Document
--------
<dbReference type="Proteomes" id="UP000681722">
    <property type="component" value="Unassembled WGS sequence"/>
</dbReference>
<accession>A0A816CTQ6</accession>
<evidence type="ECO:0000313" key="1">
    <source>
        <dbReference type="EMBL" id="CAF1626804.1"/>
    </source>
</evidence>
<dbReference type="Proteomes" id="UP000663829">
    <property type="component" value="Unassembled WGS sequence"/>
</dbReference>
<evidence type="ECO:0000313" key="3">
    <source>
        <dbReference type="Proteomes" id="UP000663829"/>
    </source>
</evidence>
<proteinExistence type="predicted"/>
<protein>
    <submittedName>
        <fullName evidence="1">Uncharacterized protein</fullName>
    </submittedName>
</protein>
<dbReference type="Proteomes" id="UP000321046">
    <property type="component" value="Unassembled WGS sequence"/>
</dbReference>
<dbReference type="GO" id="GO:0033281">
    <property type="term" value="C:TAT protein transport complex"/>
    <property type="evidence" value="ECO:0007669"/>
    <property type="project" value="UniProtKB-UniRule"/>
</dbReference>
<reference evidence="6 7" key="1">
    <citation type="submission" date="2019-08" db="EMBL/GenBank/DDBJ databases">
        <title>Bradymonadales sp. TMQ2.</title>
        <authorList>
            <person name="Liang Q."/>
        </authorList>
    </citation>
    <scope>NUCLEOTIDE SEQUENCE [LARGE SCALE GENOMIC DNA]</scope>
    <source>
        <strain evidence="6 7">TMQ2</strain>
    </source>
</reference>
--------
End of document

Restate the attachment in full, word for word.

<dbReference type="Proteomes" id="UP000681722">
    <property type="component" value="Unassembled WGS sequence"/>
</dbReference>
<accession>A0A816CTQ6</accession>
<evidence type="ECO:0000313" key="1">
    <source>
        <dbReference type="EMBL" id="CAF1626804.1"/>
    </source>
</evidence>
<dbReference type="Proteomes" id="UP000663829">
    <property type="component" value="Unassembled WGS sequence"/>
</dbReference>
<evidence type="ECO:0000313" key="3">
    <source>
        <dbReference type="Proteomes" id="UP000663829"/>
    </source>
</evidence>
<proteinExistence type="predicted"/>
<protein>
    <submittedName>
        <fullName evidence="1">Uncharacterized protein</fullName>
    </submittedName>
</protein>
<dbReference type="Proteomes" id="UP000321046">
    <property type="component" value="Unassembled WGS sequence"/>
</dbReference>
<dbReference type="GO" id="GO:0033281">
    <property type="term" value="C:TAT protein transport complex"/>
    <property type="evidence" value="ECO:0007669"/>
    <property type="project" value="UniProtKB-UniRule"/>
</dbReference>
<reference evidence="6 7" key="1">
    <citation type="submission" date="2019-08" db="EMBL/GenBank/DDBJ databases">
        <title>Bradymonadales sp. TMQ2.</title>
        <authorList>
            <person name="Liang Q."/>
        </authorList>
    </citation>
    <scope>NUCLEOTIDE SEQUENCE [LARGE SCALE GENOMIC DNA]</scope>
    <source>
        <strain evidence="6 7">TMQ2</strain>
    </source>
</reference>